Project Nim

The EIFF had a fundraising preview screening of Project Nim last night, so my friend Alexis and I went to see it.

It’s basically the story of Nim Chimpsky, a baby chimpanzee who was raised by humans as a language experiment. It’s heartbreaking: he is taken away from his mother at two weeks, then moves from home to home until basically no one wants him anymore. The scientist who headed the study, Herb Torrance, has questionable methods and motives, and most of his teachers eventually leave the experiment due to Nim’s increased aggression. Nim’s story is told through archival material, interviews, and re-enactments. The filmmakers didn’t want to perpetuate the exploitation of apes by hiring an animal performer, so in the re-enactments, they use animatronics, puppetry, and a human actor.

I’ve always had an interest in primatology, and the more I learned about it, the more troubled the field seemed to me (at least in the early years). The practice of it is weirdly gendered (“Leakey’s Angels”, anyone?) and it’s weighted down with a lot of cultural baggage in terms of a Western attitude about animals. It’s almost racialized– in fact, the paternalistic attitudes towards primates have eerie echoes in the way that aboriginal people are often treated. When Nim was first taken away from his family, I thought about residential schools. I’m actually surprised at how the researchers went about their study: after all, language can’t really be isolated from culture, and it could definitely be argued that chimps have culture. The research takes no account of the way chimps might perceive the world in the first place.

What is striking is that, though Nim doesn’t speak at all, the interviews with those who were close to him reveal that Nim had a great observational power, and that he probably understood more than he was able to express with his limited vocabulary of signs. He seemed to sense that his first human “family” was fraught and tense: a blended family including a patriarch whose supremacy was being challenged by a wife who made unilateral decisions, including the one that brought Nim under their roof. He understood the relationships between his caregivers, manipulating them to get out of situations he found uncomfortable.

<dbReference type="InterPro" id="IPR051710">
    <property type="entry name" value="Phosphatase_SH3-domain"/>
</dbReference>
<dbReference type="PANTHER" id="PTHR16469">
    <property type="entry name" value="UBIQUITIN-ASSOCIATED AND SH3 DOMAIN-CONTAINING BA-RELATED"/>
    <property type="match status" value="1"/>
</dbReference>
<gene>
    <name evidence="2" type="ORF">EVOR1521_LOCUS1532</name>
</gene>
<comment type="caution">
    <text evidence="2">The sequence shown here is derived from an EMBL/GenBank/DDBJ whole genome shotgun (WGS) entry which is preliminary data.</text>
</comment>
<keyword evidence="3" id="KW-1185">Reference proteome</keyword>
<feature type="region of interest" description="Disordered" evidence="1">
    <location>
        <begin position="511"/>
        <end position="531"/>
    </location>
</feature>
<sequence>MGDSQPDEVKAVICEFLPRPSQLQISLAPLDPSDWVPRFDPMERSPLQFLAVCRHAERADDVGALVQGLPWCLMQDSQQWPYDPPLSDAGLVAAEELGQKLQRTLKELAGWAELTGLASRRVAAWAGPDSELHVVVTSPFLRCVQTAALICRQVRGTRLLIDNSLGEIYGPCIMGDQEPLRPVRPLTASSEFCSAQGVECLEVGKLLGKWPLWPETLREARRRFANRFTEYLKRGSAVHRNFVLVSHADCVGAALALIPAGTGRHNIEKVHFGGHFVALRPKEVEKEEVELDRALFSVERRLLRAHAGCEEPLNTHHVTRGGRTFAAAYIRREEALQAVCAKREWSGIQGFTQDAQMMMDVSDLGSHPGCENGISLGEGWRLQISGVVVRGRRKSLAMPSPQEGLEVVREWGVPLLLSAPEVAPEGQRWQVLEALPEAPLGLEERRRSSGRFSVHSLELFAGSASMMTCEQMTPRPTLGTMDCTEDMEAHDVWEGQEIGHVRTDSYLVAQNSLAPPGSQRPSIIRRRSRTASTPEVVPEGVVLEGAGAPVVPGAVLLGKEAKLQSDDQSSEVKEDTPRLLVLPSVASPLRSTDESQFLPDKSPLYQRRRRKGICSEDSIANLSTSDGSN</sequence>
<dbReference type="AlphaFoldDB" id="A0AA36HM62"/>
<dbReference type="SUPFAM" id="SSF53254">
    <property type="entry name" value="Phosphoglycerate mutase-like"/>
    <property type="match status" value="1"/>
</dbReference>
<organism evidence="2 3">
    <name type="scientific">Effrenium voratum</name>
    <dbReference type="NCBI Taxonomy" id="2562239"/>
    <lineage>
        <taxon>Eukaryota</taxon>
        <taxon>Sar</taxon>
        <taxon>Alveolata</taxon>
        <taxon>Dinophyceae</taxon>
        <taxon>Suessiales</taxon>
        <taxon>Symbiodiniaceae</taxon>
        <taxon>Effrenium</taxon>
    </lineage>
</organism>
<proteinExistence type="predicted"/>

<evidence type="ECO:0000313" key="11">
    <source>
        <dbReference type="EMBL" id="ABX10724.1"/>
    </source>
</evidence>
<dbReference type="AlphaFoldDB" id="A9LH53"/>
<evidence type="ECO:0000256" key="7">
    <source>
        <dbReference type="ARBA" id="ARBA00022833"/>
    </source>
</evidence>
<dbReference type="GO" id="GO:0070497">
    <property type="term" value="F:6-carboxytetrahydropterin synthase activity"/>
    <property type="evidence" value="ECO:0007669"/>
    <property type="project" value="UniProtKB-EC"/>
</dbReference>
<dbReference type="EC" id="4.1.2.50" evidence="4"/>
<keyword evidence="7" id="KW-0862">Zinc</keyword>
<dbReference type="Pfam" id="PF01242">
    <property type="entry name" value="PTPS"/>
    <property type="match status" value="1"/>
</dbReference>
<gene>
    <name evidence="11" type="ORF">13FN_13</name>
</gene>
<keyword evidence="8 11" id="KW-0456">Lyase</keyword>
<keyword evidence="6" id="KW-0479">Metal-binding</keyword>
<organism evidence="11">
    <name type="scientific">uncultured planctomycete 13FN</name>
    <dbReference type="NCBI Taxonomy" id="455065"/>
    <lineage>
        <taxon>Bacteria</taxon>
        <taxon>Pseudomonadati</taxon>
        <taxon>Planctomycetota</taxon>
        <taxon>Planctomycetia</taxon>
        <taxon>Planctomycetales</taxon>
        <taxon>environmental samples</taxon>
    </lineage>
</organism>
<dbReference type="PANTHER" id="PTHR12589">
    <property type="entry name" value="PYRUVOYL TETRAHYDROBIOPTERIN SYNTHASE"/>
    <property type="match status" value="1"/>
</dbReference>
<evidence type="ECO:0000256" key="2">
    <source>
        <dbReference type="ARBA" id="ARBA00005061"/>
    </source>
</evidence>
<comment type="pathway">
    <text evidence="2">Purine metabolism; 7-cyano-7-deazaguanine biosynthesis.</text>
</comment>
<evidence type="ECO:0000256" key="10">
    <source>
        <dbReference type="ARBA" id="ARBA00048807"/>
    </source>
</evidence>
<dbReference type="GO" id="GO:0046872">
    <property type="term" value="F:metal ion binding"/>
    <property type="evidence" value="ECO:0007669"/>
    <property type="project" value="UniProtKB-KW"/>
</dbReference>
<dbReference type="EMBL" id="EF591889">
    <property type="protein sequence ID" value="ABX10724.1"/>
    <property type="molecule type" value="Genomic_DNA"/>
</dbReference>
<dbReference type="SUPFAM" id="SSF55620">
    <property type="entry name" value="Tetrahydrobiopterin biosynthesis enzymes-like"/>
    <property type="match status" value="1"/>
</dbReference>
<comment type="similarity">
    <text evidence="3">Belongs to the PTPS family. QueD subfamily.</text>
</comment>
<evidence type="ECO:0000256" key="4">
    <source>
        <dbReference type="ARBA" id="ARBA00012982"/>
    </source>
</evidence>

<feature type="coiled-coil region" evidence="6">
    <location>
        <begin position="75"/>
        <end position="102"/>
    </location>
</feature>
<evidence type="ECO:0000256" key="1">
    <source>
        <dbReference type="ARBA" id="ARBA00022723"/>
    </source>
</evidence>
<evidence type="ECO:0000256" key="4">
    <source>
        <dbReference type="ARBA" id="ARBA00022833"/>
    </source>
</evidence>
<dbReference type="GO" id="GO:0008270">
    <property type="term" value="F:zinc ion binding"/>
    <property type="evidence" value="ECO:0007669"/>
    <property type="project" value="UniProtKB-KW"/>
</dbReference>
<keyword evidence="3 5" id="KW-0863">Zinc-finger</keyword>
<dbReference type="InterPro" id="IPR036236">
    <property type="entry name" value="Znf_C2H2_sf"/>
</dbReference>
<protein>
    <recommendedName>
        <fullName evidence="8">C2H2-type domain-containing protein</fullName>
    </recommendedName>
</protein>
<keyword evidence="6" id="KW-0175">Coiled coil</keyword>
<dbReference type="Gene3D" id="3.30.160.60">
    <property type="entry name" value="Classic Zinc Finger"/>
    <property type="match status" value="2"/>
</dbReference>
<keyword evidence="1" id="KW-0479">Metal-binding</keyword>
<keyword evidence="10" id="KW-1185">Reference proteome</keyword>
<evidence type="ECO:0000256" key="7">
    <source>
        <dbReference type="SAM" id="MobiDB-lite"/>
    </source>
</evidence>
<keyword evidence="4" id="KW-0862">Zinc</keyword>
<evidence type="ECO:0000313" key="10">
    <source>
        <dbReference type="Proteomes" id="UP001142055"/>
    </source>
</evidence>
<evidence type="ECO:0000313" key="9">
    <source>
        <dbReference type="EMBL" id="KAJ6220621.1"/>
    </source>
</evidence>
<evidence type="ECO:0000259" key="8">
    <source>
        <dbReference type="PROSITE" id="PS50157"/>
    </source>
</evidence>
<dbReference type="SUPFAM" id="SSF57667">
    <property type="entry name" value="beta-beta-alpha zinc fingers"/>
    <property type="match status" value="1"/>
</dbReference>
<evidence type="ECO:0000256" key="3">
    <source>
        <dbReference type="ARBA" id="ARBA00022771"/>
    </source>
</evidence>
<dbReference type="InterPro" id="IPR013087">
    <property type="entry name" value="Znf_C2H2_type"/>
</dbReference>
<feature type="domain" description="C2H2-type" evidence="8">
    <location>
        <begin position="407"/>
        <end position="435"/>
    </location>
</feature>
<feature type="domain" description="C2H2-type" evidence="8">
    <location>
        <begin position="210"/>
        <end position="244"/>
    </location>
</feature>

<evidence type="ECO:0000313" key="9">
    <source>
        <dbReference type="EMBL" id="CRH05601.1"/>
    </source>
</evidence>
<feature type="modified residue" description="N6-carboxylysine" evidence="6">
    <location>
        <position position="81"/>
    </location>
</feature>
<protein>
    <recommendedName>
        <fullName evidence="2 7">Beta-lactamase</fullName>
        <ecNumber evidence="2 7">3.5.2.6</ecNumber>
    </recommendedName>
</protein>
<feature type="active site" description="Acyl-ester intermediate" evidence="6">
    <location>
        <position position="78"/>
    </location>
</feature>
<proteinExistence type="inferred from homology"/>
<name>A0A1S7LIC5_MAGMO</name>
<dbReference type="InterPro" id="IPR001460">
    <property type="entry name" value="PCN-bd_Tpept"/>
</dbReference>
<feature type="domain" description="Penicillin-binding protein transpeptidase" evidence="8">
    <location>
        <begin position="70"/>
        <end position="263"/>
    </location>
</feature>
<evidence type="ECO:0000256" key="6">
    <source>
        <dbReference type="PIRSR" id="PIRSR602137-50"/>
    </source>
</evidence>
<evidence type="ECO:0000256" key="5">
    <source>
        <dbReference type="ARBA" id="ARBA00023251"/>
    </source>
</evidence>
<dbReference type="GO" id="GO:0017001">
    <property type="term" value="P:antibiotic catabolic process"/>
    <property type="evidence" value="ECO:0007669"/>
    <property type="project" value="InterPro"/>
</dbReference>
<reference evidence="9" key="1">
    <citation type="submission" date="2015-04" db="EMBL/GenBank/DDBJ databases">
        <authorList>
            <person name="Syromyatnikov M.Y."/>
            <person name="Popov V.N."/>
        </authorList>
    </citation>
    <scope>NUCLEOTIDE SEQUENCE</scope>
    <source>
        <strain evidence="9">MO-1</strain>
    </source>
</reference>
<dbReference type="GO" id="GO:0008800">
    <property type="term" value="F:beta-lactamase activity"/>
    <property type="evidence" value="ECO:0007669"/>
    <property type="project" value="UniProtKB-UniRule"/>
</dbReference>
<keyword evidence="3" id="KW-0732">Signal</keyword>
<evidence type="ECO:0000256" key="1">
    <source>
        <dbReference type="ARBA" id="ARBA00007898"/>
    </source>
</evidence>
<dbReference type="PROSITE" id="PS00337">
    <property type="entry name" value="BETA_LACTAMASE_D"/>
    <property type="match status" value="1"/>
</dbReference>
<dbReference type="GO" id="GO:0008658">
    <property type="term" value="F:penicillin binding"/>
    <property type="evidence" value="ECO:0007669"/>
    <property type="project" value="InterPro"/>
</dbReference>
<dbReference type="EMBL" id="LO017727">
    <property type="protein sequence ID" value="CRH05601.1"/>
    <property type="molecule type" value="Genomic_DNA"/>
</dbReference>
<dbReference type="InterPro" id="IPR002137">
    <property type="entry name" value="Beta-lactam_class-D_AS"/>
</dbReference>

Never once does anyone consider that a human house might be the opposite of a good environment for a chimp. Why do they not move humans into a chimp’s natural habitat instead? It’s horrible what they put him through. It really makes you think about those who are vulnerable to the whims of dominant society: children, the poor, the uneducated, animals, and even threatened natural spaces. As their protectors, don’t we have some responsibility towards their welfare?

Nim’s story is hard to watch, but everyone should see it.

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